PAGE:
Be there. Be real. Be efficient.
That was the millennial marketing strategy highlighted at the Tennessee Self Storage Association’s quarterly meeting last week.
The event’s keynote speaker was Daniel Ruble, vice president of marketing at CubeSmart and a University of Tennessee-Knoxville alum. Ruble said that by 2025, 50 percent of U.S. income will be from millennials, defined as the generation born between 1982 and 2000.
While they’re sometimes viewed negatively by older generations, Ruble said millennials’ most significant distinction is simple — their lives have been defined by the technology revolution. The average millennial, he said, has eight connected devices, compared to five for the average Baby Boomer.
What does that mean for marketing to those customers? First, a digital presence — including a well-designed website with pricing information — is crucial. “This is really the cost of entry,” Ruble said. “Millennials expect it.”
Second, it’s crucial to have a strong presence in search engine results. “You have to be presented as a viable option when that customer is in ‘hunt mode,'” Ruble said. He advised attendees to verify their Google Business page, and to consider buying paid search results.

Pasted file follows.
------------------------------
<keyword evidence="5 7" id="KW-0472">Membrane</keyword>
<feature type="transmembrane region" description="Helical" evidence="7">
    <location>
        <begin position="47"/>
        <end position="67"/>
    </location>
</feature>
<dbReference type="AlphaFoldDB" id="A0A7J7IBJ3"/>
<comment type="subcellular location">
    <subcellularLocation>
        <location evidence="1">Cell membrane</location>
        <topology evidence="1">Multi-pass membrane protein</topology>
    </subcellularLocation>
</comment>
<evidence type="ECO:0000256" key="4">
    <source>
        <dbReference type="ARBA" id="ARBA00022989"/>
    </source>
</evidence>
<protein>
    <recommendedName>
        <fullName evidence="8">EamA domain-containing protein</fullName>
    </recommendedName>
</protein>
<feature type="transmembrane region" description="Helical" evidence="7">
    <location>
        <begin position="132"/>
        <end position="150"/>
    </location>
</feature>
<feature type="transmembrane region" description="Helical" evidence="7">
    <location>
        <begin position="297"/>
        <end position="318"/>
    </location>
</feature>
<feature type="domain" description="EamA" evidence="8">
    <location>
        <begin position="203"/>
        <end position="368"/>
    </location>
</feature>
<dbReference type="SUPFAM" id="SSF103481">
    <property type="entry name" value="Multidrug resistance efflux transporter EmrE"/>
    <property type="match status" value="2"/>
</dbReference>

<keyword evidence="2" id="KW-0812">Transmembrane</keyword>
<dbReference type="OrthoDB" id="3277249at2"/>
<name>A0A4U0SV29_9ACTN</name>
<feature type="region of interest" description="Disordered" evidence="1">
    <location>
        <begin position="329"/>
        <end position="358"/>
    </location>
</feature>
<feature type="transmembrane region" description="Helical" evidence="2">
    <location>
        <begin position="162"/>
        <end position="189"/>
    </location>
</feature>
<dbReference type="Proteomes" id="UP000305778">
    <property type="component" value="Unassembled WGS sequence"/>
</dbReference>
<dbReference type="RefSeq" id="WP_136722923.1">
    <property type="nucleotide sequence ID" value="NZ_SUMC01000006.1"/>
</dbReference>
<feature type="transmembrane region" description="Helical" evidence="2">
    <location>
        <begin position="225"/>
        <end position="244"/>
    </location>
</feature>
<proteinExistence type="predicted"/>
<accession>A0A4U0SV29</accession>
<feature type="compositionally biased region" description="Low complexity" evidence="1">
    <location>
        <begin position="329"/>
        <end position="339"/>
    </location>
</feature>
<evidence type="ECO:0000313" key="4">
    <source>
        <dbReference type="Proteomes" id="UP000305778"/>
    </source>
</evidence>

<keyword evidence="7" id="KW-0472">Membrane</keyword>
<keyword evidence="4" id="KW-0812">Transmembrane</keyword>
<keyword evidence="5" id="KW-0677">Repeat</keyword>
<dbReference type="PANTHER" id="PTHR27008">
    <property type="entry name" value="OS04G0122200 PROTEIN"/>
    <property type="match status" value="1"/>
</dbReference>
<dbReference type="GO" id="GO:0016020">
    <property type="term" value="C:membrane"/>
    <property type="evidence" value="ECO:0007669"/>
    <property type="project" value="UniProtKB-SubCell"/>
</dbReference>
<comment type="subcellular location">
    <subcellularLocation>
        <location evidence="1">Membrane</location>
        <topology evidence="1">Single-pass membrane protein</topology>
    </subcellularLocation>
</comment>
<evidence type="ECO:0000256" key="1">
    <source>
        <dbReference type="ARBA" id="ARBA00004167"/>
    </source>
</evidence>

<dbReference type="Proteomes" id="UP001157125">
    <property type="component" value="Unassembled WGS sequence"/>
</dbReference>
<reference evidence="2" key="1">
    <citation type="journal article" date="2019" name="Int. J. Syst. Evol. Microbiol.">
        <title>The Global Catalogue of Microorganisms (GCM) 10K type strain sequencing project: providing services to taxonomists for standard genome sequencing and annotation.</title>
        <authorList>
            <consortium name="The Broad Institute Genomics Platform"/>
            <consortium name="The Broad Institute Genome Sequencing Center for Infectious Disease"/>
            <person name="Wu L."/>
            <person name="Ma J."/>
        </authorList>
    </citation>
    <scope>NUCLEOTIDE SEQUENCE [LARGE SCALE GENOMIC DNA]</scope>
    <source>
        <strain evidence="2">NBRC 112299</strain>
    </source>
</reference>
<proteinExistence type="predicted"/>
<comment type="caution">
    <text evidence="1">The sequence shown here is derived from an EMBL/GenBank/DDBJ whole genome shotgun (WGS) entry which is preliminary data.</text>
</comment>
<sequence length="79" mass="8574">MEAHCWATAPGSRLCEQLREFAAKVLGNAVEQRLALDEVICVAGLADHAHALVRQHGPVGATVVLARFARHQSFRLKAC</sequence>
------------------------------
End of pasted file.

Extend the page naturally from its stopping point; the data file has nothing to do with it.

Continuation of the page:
The marketing guru emphasized the importance of authenticity, and said it’s crucial to pay attention to online reviews. When a negative review is posted, he said it’s important to respond quickly.
He also said self storage owners should ask for positive reviews, including handing out cards that explain how customers can leave a review, and following up with an email.
Finally, he said, owners should be efficient, possibly even discouraging some customers from renting. As an example, he said owners might want to avoid marketing to college students if their facilities are mostly full. Instead, they should focus on attracting customers who will be more likely to rent for a long term.
And even as millennials see the world differently, some things never change — like many customers, Ruble said, they love a good deal. “(They) tend to gravitate more toward the units that have some sort of free rent tied to it,” he added.
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